First published in 1955 and still one of the most popular fantasies for younger children.
New Zealnd poet Paul Green, who runs the Poetry Box blog website, and has just edited a splendid new anthology, A Treasury of NZ Poems for Children, is interviewed in Episode 3 of the Book Show, New Zealnd’s weekly books programme.
[The Paula Green interview begins 4 minutes in]
Todd Swift of Eyewear has published an annual list of the UK’s 20 most ‘powerful’ poets….
There may be a few names left off this list, and I have left several respected friends and colleagues off, who are very influential, important and should be more influential, but no argument can be easily made to remove any that are here – there is a brute facticity to these choices. These are names to conjure with, and they are, for the most part, famous names. They are mostly the names of professors, laureates, editors, and award-winners. The British (or English, at any rate) are often discomfited by the idea of anything as inelegant as use of power – but cultural power is the only power that poets are likely ever to have or exercise, and to deny it exists leads to a state of dis-empowerment for many. The hope is, by creating such a list, power can be explored and utilised for the maximum cultural good, in future.
The list is in alphabetical order:
CAROL ANN DUFFY
Scottish poet Douglas Dunn has won the Queen’s Gold Medal for Poetry 2013, in recognition of his lifetime contribution to literature.
Frances Lincoln Poetry Evening, October 2013
Four poets, each published by Janetta Otter-Barry at Frances Lincoln (the publisher only began publishing poetry in 2011) gave an hour-long reading last night at Swiss Cottage Public Library.
More than 100 people had booked tickets in advance, but several dozen extra people arrived so that rows of additional chairs had to be put up outside the main reading space.
After an introduction from Sam Eastop of Camden libraries and from the poetry books’ editor Janetta, Wes Magee was the first poet to read, getting the event off to an entertaining start with his short set that included The Boneyard Rap.
Magee is a seasoned performer and Kathy Henderson who has written many rhyming picture books before but whose The Dragon With A Big Nose is her debut collection, acknowledged that she is a less experienced performance poet.
Towards the end of her 10 minute slot, she improvised some audience clickety–clack participation when she read her poem Look At The Train! that I am sure will become a regular part of her live repertoire.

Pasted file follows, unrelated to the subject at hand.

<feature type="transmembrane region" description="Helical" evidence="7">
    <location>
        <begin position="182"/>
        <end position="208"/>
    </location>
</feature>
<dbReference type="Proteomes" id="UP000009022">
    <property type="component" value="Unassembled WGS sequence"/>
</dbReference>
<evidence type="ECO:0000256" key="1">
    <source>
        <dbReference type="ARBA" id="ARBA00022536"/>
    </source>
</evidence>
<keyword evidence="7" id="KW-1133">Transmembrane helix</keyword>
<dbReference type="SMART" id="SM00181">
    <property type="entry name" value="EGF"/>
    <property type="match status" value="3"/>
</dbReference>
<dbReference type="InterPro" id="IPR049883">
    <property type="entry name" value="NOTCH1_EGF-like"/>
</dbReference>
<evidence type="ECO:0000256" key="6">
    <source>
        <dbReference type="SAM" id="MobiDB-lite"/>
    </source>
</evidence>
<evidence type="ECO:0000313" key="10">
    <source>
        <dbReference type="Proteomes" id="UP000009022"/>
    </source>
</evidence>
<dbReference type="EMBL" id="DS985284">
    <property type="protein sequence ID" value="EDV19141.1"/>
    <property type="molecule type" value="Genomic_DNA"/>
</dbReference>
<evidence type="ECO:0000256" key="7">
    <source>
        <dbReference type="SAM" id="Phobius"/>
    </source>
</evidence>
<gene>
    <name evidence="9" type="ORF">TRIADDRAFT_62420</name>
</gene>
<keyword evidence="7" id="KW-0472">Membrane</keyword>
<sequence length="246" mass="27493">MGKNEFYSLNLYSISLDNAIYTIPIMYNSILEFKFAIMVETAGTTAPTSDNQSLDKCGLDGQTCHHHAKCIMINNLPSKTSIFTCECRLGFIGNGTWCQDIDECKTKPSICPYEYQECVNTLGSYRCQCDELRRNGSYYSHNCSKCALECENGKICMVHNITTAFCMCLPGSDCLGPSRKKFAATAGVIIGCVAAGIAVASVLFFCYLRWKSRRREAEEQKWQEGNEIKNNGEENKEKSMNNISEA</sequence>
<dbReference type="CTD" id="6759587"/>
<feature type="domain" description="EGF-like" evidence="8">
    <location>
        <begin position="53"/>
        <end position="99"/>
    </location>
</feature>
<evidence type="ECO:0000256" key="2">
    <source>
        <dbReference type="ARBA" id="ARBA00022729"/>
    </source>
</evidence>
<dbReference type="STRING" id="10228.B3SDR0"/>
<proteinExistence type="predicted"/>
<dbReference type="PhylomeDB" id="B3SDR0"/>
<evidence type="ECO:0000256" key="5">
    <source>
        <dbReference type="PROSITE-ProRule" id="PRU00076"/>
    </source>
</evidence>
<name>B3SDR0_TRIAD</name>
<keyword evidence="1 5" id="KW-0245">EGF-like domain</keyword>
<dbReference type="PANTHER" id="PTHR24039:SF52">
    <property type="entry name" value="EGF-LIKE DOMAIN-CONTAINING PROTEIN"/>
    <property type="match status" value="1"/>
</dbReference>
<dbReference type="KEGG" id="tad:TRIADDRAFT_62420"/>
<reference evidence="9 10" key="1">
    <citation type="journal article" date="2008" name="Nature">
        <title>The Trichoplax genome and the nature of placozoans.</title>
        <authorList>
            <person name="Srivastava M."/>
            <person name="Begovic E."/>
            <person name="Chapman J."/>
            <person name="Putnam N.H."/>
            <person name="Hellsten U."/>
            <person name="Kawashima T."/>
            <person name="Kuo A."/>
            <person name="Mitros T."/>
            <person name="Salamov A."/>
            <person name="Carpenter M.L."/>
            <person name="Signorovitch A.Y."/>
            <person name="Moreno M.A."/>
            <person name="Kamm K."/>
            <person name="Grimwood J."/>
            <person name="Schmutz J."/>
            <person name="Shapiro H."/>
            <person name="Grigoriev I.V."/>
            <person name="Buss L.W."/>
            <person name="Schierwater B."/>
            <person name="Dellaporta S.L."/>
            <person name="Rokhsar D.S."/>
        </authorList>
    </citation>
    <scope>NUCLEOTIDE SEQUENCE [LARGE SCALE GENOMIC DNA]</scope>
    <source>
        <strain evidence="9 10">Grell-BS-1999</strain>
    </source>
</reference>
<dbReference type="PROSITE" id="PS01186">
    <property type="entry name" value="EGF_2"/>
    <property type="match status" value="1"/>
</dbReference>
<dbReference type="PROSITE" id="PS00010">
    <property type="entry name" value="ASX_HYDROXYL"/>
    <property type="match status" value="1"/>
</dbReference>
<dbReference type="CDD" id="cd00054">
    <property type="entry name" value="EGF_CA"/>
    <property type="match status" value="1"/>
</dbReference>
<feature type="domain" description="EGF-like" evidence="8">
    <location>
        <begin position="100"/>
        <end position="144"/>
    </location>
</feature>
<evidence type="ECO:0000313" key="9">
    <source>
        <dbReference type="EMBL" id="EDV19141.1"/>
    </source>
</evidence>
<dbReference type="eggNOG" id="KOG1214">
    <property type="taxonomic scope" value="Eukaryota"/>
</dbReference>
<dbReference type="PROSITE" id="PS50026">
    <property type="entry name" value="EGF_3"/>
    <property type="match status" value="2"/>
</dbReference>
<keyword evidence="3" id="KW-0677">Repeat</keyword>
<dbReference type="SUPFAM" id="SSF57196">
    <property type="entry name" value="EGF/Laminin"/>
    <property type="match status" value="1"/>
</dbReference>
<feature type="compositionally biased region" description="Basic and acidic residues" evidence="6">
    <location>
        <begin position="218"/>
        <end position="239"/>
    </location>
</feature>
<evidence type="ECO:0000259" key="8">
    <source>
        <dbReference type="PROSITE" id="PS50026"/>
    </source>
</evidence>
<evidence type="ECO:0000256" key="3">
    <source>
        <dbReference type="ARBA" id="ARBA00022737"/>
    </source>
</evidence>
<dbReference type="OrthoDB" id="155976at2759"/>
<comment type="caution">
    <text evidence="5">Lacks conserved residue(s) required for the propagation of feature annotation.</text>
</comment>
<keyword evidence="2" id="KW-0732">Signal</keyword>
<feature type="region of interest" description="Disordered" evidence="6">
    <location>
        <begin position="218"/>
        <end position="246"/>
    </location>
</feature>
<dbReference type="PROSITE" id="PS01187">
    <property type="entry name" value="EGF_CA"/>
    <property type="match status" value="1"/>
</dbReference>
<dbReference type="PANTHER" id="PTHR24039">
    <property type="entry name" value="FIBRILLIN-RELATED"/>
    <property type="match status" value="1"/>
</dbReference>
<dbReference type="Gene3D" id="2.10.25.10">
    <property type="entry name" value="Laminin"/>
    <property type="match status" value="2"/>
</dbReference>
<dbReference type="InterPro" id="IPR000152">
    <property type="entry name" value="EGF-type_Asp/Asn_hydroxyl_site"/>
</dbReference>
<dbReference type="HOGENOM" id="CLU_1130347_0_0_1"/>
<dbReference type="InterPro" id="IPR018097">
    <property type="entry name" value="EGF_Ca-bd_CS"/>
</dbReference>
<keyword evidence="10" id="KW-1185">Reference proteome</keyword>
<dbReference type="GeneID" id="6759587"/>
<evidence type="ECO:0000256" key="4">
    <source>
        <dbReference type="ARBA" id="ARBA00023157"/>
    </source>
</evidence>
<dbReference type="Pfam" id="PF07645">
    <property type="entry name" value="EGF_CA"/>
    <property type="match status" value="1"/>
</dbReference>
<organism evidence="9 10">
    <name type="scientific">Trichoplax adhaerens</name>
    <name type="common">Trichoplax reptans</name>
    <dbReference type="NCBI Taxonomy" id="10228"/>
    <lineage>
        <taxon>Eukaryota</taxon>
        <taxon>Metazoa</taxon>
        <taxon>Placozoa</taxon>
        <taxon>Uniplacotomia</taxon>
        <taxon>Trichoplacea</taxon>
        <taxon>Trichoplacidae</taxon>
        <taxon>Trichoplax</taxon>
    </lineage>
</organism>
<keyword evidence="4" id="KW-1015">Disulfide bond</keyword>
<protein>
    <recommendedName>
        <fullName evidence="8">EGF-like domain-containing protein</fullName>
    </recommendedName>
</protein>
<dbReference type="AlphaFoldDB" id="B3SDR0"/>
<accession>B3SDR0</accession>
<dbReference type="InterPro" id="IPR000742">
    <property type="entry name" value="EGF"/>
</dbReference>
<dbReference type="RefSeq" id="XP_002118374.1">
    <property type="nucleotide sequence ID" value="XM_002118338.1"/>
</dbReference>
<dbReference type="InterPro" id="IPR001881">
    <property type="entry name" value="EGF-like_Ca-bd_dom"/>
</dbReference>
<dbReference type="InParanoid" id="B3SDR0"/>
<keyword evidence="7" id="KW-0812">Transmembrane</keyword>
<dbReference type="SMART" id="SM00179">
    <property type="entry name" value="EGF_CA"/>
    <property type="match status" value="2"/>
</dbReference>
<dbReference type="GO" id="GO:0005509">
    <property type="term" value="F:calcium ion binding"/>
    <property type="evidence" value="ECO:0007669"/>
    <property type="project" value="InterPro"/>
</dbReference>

I could listen to Grace Nichols all day. Once you hear her read a poem aloud the intonation stays in your mind next time you come to read the poem from the page. Wouldn’t it be good if all poetry collections came with an audio attachment of the poet reading the poems aloud? Just a thought.
No surprise that John Hegley was saved till last. He is a performance poet par excellence, in the sense that it is only really in performance that the poems truly live the life they were meant to live. Anyone who has been to a Hegley reading will know what I mean. In my own case, after seeing Hegley perform for the fist time at an Apple Festival in Sussex a couple of years ago, I found that I could not exactly emulate – because Hegley is a one-off – but at least make a half-cocked attempt to copy the Hegley delivery when reading the poems to children in a way that would not have been possible had I never heard one of his live readings. It certainly made the poems go down well with my young audience, in a way in which they might not have done had I been reading them ‘blind’ from the page.
So, go and see Hegley in performance if you get the chance, or hunt out some clips on YouTube. Part of what makes him such an effective performer is his alert and fine-tuned sense of audience behaviour coupled with a cross-generational sense of humour. His final poem about an orange parrot who looks like a fluffy carrot had every single one of us – old, young, seasoned, less seasoned – in stitches.
As you can see, Vivian of the Newham Bookshop was extremely busy after the readings selling copies of the books for the poets to sign.
At the end of the readings, Tulip Siddiq, a Camden councillor, announced a poetry competition for Under12’s. Children made up some 25% of the audience, which included several other poets and notables: John Agard was there, as was Alan Brownjohn. Adrian Mitchell’s widow, Celia, was there. I spotted Kaye Umansky in the audience. James Carter (Hey Little Bug, Poems for Little Creatures) and Cheryl Mokowitz (Can It Be About Me?) , two other poets published in the same series of FL collections, were there too, as was illustrator Ros Asquith.